The in-field calibration of a digital compass in the application of end use cannot be taken for granted. Inertial systems (i.e. digital compasses) do not re-calibrate on their own if their magnetic environment changes. The magnetic environment is unpredictable and depends on many factors. If the inertial system is not calibrated to its magnetic environment, its performance could be compromised.
A proper in-field calibration involves orientating the system in various positions over 360 degrees of heading, taking magnetic field measurements at, typically, 12 positions. The inertial system will calculate and save the compensation coefficients and will correct for changes in the application’s magnetic distortions.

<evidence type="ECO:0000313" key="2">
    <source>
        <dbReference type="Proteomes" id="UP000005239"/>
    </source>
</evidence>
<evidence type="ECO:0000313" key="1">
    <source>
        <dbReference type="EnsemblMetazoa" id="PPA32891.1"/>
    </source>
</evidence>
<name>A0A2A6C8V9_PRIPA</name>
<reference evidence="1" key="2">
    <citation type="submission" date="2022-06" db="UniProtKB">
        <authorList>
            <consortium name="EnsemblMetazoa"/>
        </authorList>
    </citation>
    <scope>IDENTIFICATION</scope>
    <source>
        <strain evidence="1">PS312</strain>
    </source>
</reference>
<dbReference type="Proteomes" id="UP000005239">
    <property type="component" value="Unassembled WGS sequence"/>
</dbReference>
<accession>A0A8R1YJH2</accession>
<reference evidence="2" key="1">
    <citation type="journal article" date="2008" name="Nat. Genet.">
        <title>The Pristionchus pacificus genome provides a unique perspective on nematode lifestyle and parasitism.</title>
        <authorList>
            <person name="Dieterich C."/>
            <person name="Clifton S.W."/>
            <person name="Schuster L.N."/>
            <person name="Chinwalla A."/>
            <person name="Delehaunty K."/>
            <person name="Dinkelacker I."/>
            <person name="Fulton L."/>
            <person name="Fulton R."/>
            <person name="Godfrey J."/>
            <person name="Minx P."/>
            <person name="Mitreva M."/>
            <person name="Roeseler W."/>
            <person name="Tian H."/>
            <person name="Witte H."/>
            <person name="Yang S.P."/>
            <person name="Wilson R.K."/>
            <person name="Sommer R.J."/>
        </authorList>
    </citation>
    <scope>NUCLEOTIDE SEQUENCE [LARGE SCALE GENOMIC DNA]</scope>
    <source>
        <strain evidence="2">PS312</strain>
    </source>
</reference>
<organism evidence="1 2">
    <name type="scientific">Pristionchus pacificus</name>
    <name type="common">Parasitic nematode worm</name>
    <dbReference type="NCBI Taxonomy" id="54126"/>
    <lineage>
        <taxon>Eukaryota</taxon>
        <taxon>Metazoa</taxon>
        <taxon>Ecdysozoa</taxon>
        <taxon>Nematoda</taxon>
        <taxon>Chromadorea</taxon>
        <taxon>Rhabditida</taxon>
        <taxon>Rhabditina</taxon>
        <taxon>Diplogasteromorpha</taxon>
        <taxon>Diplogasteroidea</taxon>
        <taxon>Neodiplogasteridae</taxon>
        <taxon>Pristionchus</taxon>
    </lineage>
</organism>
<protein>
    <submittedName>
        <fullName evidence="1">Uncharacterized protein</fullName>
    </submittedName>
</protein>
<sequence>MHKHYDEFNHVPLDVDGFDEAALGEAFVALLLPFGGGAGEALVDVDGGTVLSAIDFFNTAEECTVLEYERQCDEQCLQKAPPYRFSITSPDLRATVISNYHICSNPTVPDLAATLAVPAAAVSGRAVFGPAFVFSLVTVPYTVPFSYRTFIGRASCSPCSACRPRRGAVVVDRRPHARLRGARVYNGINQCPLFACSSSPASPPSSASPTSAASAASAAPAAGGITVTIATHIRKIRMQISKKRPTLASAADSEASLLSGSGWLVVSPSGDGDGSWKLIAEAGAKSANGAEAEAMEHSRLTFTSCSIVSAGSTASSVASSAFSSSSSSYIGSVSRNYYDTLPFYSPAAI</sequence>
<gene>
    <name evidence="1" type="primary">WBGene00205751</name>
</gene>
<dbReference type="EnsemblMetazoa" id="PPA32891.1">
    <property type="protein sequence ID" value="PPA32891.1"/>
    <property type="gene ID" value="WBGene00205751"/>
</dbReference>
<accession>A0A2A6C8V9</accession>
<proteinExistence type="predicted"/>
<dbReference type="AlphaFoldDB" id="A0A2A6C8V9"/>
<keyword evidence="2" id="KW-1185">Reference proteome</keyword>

Therefore, to optimize performance, an initial system must be calibrated when the system is used at a new location. Ideal in-field environments are not always available. Accordingly, some inertial systems have been developed with advanced adaptive compensation procedures.
Even with adaptive calibration, it is recommended that inertial systems be re-calibrated if the following occur:
- Device relocation
- Changes to user equipment or position of equipment relative to the device
- A large change in operational temperature
- Battery pack replacements
- The addition or removal of ancillary equipment on or near the device